While the new Teacher’s Council provides opportunities for teachers to collaborate, the primary purpose is to teach members of the church (including families) how to learn. Our social norms, both in and out of the church, condition us to operate as Self-Help Junkies, with a higher emphasis on completing the reading task than actually learning something.
With this in mind and using Blooms Taxonomy, I’ve taken two lessons from January’s potential topics on the Godhead and written examples for learning objectives.
Topic: The Godhead
- List the members of the Godhead.
Jesus The Christ – Study Guide
In the Premortal Existence (PME) “the entire human race existed as spirit being…they were endowed with the powers of agency…” (p. 17). If we treat agency as the power to act righteously with the ability to make choices, it adds to the richness of the construct.
Elder Talmage explains that God’s omnipotence relates to agency and also provides an answer to the underlying question of how we are able to exercise agency despite His omniscience. He permits us the ability to make choices without infringing upon our desire to act righteously. However, when we choose sin over His commandments we no longer engage in agency. Instead we stray from the strait and narrow and His Spirit is withheld.
Jesus The Christ – Study Guide
(2) The Premortal Existence
Genesis 1:26-27 is the biblical account of what is left of the premortal life, which according to some LDS scholars was over 2.5 billion years of existence. In this organizational meeting (Abraham 3:22-28), we were all present and witnessed the Savior’s appointment as the Redeemer. Jesus explained that some souls would be lost and not make it back. Lucifer argued that he could save them (v. 26). In verses 24-25, Jesus is already the Chosen One. He is speaking in past tense that we (God the Father and Him) we prove us to determine if we keep our covenants made (in the premortal existence).
LDS Book Reviews
Jesus The Christ – Study Guide
Richard Neitzel Holzapfel and Thomas A. Wayment have written a study guide to James E. Talmage’s Jesus The Christ commemorating the 100-year anniversary of its publication. They presented an overview during Education Week (2015). I picked up the book and will share some thoughts from their writings.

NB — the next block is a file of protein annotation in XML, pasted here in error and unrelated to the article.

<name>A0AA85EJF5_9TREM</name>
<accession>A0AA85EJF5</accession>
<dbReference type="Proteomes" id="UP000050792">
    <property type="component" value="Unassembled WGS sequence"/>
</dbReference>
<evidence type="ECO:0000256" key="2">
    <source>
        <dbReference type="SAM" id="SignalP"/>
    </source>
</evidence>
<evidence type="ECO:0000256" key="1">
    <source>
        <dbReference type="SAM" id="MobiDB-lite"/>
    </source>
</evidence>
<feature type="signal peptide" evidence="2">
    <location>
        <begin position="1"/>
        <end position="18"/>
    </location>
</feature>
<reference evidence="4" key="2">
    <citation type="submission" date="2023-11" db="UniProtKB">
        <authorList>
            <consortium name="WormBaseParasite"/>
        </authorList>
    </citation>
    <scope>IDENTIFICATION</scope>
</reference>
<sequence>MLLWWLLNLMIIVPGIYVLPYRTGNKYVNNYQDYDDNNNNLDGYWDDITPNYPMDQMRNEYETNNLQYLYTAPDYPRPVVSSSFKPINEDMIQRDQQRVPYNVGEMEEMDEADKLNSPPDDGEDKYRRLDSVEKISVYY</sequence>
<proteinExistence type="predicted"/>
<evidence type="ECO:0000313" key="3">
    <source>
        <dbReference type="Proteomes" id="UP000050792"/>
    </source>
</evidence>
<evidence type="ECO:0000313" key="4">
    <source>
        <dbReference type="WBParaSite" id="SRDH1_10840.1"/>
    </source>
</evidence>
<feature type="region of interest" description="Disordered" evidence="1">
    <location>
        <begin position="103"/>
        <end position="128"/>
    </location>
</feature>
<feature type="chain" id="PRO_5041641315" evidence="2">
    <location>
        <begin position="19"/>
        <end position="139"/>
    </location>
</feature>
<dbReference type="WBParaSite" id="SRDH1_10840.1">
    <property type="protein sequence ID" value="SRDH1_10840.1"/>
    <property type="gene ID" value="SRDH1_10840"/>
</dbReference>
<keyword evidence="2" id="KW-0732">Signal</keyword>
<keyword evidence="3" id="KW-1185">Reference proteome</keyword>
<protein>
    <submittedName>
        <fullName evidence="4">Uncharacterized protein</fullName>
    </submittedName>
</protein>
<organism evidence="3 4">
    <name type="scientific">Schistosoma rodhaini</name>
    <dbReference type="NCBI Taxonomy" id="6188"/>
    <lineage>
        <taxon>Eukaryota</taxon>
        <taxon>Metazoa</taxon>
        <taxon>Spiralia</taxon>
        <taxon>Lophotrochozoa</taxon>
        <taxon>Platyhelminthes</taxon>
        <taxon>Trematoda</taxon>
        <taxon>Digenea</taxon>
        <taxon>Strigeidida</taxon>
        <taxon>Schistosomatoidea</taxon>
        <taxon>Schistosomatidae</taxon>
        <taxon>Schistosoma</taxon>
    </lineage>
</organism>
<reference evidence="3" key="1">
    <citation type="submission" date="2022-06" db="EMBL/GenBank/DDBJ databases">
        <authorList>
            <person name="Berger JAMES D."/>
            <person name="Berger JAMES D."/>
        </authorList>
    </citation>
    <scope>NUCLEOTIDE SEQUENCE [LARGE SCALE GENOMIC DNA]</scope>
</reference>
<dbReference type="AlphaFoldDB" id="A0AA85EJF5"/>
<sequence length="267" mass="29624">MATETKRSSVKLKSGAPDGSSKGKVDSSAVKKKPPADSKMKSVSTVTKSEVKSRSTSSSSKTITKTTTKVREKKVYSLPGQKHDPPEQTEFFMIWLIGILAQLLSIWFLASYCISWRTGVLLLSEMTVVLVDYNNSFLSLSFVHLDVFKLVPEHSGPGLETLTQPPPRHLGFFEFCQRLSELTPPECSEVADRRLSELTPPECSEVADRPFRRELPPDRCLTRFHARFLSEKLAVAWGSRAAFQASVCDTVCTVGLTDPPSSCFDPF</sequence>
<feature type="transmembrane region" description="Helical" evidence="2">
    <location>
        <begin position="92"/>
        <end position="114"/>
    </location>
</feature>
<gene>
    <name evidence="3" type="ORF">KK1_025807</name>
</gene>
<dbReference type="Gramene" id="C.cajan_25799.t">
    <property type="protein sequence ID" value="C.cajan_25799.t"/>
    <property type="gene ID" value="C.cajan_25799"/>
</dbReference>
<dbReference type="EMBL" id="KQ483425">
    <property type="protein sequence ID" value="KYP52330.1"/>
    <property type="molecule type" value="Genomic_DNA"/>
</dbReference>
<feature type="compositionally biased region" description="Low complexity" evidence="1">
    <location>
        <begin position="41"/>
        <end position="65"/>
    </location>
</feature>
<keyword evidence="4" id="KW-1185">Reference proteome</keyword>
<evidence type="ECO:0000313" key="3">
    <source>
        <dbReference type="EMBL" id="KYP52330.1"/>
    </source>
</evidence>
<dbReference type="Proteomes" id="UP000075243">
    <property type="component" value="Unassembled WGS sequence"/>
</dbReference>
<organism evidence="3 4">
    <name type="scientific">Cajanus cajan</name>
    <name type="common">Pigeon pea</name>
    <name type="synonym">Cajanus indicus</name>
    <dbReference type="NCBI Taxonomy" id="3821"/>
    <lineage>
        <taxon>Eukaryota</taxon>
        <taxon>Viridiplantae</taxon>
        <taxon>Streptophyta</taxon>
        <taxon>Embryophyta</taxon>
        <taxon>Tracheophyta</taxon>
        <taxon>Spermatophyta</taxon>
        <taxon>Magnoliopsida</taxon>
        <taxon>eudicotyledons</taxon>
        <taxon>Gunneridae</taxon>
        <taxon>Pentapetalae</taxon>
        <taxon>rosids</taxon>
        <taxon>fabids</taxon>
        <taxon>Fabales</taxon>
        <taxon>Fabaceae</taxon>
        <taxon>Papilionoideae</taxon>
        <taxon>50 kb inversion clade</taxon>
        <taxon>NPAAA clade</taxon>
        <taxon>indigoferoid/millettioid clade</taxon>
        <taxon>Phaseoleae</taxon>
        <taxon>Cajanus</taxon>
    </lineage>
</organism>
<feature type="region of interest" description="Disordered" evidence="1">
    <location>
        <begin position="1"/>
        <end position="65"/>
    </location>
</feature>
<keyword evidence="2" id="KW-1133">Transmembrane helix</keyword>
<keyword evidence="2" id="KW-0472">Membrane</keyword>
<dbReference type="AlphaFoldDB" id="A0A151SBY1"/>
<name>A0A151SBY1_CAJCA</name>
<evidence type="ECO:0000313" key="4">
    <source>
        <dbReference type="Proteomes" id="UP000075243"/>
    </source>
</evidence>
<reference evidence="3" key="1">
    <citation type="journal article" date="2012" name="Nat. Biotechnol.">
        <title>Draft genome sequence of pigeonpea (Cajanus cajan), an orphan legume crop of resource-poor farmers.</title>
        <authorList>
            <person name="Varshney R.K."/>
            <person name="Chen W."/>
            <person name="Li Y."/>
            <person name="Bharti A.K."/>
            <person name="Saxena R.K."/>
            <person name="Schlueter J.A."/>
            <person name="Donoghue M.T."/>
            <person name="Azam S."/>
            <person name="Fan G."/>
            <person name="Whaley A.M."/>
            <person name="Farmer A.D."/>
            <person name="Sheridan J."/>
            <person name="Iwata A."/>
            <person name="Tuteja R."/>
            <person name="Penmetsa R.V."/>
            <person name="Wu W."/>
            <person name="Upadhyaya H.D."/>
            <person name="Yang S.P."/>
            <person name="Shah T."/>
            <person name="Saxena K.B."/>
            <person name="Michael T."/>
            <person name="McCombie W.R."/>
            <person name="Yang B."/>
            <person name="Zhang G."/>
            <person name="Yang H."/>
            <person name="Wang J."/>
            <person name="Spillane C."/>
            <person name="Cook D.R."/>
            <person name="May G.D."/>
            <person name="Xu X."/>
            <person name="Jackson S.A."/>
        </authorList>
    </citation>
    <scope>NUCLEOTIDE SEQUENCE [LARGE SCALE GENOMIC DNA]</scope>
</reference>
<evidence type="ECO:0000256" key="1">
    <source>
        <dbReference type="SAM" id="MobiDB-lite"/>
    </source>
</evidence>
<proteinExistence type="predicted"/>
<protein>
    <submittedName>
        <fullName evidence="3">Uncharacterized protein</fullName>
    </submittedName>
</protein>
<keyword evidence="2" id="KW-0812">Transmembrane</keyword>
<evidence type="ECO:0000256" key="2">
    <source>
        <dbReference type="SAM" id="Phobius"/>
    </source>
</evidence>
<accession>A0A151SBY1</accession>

This is my most recent letter to my son.
For those of you who are fighting addictions, harmful behavior, codependency, family disorder, or struggling with your testimony, this will provide a foundation for healing.
If you can name it, you can tame it, as the saying goes. The ability to become one has many layers of meaning. Your happiness (well-being) is contingent upon it.
Dear Elder Himmer,
At the heart of the Lord’s great intercessory prayer from the Garden of Gethsemane, he expressed this desire (command) “…that they may be one, as we are.” (John 17:11)
“No man knows had bad he is till he has tried very hard to be good. A silly idea is current that good people do not know what temptation means. This is an obvious lie. Only those who try to resist temptation know how strong it is.”
Bad people don’t know wickedness because they live a sheltered life. Sheltered from the resistance of evil. If we resist evil, evil fights back. If we don’t resist evil, evil leaves us alone.
Lying down in a windstorm doesn’t give one an appreciation for the strength of the wind. Only standing up against the wind can one appreciate the power of the wind.
Coincidences are God’s way of remaining anonymous.
The effort that goes into disproving God is addictive in nature. I often wonder how believing in God can be so harmful to mankind, but accepting organizations and programs that outright harm humanity is acceptable. Is this what the bible refers to when the last days are described as calling good evil and evil good?
In Numbers 14 we read about the 12 spies of Israel sent into the Promised Land to scope out Israel’s eventual homeland. No mention is made if they hired Realtors or not, although they drafted two reports as a result of the trip. One report by Joshua and Caleb and one report by the other ten.